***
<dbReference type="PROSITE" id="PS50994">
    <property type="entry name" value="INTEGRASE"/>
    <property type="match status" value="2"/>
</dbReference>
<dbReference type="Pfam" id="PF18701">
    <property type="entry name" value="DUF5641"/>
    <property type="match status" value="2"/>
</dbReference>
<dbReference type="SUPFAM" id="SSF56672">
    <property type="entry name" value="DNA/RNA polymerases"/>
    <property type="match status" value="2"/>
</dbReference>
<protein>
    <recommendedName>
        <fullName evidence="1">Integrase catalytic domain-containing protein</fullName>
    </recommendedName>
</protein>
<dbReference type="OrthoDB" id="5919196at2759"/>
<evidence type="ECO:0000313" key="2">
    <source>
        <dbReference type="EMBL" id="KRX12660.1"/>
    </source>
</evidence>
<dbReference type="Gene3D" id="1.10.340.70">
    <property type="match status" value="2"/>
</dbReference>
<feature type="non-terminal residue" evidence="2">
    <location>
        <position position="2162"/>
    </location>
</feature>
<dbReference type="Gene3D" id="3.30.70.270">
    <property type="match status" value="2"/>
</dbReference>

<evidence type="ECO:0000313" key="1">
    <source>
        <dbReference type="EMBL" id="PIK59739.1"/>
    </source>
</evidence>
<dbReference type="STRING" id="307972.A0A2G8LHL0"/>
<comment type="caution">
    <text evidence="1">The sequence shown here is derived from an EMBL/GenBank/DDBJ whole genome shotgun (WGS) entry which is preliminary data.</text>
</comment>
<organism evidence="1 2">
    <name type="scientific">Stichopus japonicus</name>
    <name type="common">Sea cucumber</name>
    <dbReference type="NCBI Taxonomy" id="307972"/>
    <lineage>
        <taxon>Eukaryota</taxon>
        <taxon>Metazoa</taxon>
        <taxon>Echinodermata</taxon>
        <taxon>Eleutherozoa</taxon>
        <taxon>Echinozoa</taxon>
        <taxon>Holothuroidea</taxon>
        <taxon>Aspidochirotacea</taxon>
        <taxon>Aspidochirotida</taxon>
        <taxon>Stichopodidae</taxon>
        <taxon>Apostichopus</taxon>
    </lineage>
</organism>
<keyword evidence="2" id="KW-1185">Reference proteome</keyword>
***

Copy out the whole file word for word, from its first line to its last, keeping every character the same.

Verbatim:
<dbReference type="PROSITE" id="PS50994">
    <property type="entry name" value="INTEGRASE"/>
    <property type="match status" value="2"/>
</dbReference>
<dbReference type="Pfam" id="PF18701">
    <property type="entry name" value="DUF5641"/>
    <property type="match status" value="2"/>
</dbReference>
<dbReference type="SUPFAM" id="SSF56672">
    <property type="entry name" value="DNA/RNA polymerases"/>
    <property type="match status" value="2"/>
</dbReference>
<protein>
    <recommendedName>
        <fullName evidence="1">Integrase catalytic domain-containing protein</fullName>
    </recommendedName>
</protein>
<dbReference type="OrthoDB" id="5919196at2759"/>
<evidence type="ECO:0000313" key="2">
    <source>
        <dbReference type="EMBL" id="KRX12660.1"/>
    </source>
</evidence>
<dbReference type="Gene3D" id="1.10.340.70">
    <property type="match status" value="2"/>
</dbReference>
<feature type="non-terminal residue" evidence="2">
    <location>
        <position position="2162"/>
    </location>
</feature>
<dbReference type="Gene3D" id="3.30.70.270">
    <property type="match status" value="2"/>
</dbReference>

<evidence type="ECO:0000313" key="1">
    <source>
        <dbReference type="EMBL" id="PIK59739.1"/>
    </source>
</evidence>
<dbReference type="STRING" id="307972.A0A2G8LHL0"/>
<comment type="caution">
    <text evidence="1">The sequence shown here is derived from an EMBL/GenBank/DDBJ whole genome shotgun (WGS) entry which is preliminary data.</text>
</comment>
<organism evidence="1 2">
    <name type="scientific">Stichopus japonicus</name>
    <name type="common">Sea cucumber</name>
    <dbReference type="NCBI Taxonomy" id="307972"/>
    <lineage>
        <taxon>Eukaryota</taxon>
        <taxon>Metazoa</taxon>
        <taxon>Echinodermata</taxon>
        <taxon>Eleutherozoa</taxon>
        <taxon>Echinozoa</taxon>
        <taxon>Holothuroidea</taxon>
        <taxon>Aspidochirotacea</taxon>
        <taxon>Aspidochirotida</taxon>
        <taxon>Stichopodidae</taxon>
        <taxon>Apostichopus</taxon>
    </lineage>
</organism>
<keyword evidence="2" id="KW-1185">Reference proteome</keyword>